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Smartphones may be changing the way we think

Those attention-grabbing digital devices are like a new appendage. How are they changing us?

By
12:21pm, March 17, 2017
young adults on smartphones

DIGITAL MINDS  Smartphones offer ways to connect, store data and get directions. But what exactly digital tech does to our brains is still an unanswered question. 

Not too long ago, the internet was stationary. Most often, we’d browse the Web from a desktop computer in our living room or office. If we were feeling really adventurous, maybe we’d cart our laptop to a coffee shop. Looking back, those days seem quaint.

Today, the internet moves through our lives with us. We hunt Pokémon as we shuffle down the sidewalk. We text at red lights. We tweet from the bathroom. We sleep with a smartphone within arm’s reach, using the device as both lullaby and alarm clock. Sometimes we put our phones down while we eat, but usually faceup, just in case something important happens.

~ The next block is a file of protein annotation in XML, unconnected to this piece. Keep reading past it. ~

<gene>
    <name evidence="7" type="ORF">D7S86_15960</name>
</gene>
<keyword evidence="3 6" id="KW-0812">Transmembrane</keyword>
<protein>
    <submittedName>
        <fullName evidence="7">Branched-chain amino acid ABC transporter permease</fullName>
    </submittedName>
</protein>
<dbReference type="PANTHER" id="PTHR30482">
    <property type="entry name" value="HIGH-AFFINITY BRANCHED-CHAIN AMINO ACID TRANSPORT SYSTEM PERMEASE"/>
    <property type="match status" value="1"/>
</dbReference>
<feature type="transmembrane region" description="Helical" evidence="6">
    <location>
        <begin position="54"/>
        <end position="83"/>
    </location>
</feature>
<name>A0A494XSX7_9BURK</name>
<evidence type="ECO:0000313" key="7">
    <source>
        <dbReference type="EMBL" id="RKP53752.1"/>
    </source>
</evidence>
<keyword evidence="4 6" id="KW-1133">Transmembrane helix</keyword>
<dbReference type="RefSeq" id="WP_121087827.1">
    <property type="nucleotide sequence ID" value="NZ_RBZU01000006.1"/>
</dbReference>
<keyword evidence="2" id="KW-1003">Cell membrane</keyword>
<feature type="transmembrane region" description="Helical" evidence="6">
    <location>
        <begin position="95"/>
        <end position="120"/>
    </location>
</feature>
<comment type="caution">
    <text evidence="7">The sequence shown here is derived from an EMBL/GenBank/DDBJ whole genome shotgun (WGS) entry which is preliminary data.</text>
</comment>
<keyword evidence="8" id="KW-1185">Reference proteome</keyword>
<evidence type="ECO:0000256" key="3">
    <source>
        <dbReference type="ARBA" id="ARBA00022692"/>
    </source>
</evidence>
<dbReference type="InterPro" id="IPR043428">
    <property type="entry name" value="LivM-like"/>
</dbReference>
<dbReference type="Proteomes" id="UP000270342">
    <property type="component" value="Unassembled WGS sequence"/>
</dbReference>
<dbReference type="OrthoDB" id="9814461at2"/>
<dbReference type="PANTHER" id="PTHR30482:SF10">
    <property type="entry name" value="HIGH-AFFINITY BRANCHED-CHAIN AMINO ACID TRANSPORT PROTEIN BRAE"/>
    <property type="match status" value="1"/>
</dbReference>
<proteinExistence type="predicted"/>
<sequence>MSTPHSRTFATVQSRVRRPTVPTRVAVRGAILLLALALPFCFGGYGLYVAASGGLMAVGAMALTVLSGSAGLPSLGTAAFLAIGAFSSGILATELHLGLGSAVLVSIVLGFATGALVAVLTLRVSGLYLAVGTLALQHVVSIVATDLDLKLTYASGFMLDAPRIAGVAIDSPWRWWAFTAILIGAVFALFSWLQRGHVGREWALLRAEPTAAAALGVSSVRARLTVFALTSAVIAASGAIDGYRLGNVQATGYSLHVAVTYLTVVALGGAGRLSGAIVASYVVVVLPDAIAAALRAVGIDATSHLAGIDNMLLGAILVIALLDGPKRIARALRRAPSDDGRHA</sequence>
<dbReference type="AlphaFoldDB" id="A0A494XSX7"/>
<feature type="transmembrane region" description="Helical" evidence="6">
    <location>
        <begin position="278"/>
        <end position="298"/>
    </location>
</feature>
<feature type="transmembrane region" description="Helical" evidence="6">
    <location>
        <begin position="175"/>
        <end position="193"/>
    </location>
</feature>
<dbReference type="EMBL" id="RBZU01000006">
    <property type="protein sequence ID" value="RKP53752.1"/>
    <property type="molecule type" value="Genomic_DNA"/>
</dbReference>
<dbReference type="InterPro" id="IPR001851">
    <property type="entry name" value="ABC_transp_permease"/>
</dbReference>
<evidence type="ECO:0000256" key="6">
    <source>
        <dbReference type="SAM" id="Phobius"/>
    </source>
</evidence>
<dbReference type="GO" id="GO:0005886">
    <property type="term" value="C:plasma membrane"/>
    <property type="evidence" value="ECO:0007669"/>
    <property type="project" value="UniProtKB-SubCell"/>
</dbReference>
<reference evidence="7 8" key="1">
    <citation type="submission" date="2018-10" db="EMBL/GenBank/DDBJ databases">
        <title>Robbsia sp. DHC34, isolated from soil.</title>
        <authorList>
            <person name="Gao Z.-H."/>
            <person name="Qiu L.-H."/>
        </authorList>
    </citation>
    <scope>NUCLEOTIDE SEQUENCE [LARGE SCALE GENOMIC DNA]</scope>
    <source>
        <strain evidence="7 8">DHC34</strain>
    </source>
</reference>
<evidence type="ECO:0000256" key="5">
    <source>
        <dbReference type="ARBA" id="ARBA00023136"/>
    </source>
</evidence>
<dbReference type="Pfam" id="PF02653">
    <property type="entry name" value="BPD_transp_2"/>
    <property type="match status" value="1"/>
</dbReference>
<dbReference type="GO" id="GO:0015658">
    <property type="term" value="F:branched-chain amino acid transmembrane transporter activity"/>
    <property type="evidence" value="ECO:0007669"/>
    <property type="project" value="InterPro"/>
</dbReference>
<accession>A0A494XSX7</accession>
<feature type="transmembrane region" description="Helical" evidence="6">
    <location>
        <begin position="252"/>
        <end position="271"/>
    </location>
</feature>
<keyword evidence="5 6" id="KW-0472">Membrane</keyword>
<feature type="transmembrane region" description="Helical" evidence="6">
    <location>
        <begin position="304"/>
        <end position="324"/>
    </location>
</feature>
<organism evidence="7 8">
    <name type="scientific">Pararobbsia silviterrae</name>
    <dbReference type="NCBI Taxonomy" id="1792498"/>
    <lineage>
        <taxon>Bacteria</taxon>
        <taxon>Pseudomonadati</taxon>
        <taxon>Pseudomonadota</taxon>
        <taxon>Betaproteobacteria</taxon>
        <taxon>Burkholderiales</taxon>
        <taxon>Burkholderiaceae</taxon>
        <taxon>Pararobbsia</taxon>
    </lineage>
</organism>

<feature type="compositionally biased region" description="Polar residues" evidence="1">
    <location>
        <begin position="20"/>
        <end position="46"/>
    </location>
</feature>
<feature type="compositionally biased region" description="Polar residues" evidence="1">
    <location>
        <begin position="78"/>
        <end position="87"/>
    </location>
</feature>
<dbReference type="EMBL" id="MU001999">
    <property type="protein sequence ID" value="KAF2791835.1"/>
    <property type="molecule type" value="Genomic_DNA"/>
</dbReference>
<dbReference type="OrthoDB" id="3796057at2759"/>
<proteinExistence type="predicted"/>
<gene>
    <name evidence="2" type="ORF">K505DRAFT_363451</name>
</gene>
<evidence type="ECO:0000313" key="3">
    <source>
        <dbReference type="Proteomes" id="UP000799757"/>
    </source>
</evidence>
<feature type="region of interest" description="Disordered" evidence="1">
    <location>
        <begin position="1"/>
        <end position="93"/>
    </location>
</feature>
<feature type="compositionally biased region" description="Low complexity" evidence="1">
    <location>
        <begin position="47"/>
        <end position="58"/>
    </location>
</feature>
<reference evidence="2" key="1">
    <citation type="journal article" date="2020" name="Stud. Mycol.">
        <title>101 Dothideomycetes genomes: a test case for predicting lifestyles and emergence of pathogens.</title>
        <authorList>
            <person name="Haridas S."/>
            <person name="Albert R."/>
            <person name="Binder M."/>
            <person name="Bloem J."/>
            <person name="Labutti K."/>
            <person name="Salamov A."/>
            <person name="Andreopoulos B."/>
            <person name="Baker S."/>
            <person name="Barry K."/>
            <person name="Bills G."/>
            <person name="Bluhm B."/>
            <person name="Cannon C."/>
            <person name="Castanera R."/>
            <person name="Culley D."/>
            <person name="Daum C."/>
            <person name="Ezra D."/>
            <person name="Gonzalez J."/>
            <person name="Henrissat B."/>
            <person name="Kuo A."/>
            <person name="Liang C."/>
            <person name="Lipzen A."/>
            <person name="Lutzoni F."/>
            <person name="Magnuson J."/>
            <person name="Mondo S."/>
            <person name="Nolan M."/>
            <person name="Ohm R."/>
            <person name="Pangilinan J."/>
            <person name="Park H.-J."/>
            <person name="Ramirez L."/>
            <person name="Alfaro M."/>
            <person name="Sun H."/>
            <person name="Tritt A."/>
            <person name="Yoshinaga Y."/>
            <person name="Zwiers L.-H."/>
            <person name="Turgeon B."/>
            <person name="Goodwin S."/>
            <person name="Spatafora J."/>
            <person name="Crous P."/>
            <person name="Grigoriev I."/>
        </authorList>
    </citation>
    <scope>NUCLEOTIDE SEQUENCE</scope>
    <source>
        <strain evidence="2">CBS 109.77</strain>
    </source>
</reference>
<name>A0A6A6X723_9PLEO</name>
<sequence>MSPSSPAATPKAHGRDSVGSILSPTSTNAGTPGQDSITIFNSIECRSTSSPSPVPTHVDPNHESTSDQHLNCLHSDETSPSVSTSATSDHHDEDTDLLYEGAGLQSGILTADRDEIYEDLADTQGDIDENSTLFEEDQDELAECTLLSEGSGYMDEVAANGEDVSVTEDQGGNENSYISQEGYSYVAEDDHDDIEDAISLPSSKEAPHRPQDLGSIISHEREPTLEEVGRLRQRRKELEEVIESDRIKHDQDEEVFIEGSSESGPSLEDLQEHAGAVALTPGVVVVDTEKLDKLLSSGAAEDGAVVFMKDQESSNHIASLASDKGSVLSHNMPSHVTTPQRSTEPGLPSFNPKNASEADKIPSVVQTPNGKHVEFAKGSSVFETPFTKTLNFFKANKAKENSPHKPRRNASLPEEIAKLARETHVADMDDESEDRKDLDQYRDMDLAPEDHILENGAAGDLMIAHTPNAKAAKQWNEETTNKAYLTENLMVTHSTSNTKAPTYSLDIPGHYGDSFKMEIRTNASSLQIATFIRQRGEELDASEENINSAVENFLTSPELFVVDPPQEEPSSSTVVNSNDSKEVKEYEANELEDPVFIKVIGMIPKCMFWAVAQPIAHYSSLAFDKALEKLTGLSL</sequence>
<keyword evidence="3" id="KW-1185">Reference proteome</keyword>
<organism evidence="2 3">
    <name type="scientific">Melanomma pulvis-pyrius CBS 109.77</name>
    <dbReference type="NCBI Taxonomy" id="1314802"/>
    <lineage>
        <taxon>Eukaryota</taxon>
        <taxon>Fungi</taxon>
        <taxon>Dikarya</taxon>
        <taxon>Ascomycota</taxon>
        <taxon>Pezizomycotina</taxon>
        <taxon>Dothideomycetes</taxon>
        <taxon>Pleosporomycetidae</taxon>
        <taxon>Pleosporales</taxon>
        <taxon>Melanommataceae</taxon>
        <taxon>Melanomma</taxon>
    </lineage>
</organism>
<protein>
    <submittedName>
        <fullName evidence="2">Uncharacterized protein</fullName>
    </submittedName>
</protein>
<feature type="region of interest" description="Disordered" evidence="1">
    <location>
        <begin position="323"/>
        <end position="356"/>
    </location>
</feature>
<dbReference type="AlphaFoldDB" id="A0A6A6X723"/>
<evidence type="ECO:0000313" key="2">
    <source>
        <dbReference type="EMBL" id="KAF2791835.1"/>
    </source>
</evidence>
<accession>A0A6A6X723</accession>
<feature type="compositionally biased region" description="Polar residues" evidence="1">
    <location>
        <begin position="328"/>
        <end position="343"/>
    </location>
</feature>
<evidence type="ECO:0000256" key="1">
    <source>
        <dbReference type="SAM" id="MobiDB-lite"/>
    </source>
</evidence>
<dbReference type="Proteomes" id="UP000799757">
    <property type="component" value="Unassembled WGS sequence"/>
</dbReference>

Our iPhones, Androids and other smartphones have led us to effortlessly adjust our behavior. Portable technology has overhauled our driving habits, our dating styles and even our posture. Despite the occasional headlines claiming that digital technology is rotting our brains, not to

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